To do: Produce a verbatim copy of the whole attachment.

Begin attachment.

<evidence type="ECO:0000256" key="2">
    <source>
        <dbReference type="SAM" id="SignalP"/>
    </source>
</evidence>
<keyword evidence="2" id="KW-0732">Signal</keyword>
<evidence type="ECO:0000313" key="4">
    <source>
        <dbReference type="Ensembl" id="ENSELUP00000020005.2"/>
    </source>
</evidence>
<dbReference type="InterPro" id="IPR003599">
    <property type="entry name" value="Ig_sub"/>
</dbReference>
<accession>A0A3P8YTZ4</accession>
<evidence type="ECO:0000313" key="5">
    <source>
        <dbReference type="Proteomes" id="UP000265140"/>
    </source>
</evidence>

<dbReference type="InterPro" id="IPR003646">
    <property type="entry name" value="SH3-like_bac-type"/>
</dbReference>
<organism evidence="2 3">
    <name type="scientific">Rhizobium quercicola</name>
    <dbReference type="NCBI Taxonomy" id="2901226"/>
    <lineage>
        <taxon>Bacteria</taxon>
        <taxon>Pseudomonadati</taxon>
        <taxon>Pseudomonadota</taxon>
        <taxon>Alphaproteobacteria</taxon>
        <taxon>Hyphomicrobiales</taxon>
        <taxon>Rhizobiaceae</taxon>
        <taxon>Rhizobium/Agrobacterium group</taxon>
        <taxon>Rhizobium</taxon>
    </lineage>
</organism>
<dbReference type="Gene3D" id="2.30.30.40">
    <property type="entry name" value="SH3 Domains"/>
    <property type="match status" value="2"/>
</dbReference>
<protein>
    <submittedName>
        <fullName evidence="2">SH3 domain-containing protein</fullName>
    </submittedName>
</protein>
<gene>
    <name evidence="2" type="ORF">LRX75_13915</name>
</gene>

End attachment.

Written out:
<evidence type="ECO:0000256" key="2">
    <source>
        <dbReference type="SAM" id="SignalP"/>
    </source>
</evidence>
<keyword evidence="2" id="KW-0732">Signal</keyword>
<evidence type="ECO:0000313" key="4">
    <source>
        <dbReference type="Ensembl" id="ENSELUP00000020005.2"/>
    </source>
</evidence>
<dbReference type="InterPro" id="IPR003599">
    <property type="entry name" value="Ig_sub"/>
</dbReference>
<accession>A0A3P8YTZ4</accession>
<evidence type="ECO:0000313" key="5">
    <source>
        <dbReference type="Proteomes" id="UP000265140"/>
    </source>
</evidence>

<dbReference type="InterPro" id="IPR003646">
    <property type="entry name" value="SH3-like_bac-type"/>
</dbReference>
<organism evidence="2 3">
    <name type="scientific">Rhizobium quercicola</name>
    <dbReference type="NCBI Taxonomy" id="2901226"/>
    <lineage>
        <taxon>Bacteria</taxon>
        <taxon>Pseudomonadati</taxon>
        <taxon>Pseudomonadota</taxon>
        <taxon>Alphaproteobacteria</taxon>
        <taxon>Hyphomicrobiales</taxon>
        <taxon>Rhizobiaceae</taxon>
        <taxon>Rhizobium/Agrobacterium group</taxon>
        <taxon>Rhizobium</taxon>
    </lineage>
</organism>
<dbReference type="Gene3D" id="2.30.30.40">
    <property type="entry name" value="SH3 Domains"/>
    <property type="match status" value="2"/>
</dbReference>
<protein>
    <submittedName>
        <fullName evidence="2">SH3 domain-containing protein</fullName>
    </submittedName>
</protein>
<gene>
    <name evidence="2" type="ORF">LRX75_13915</name>
</gene>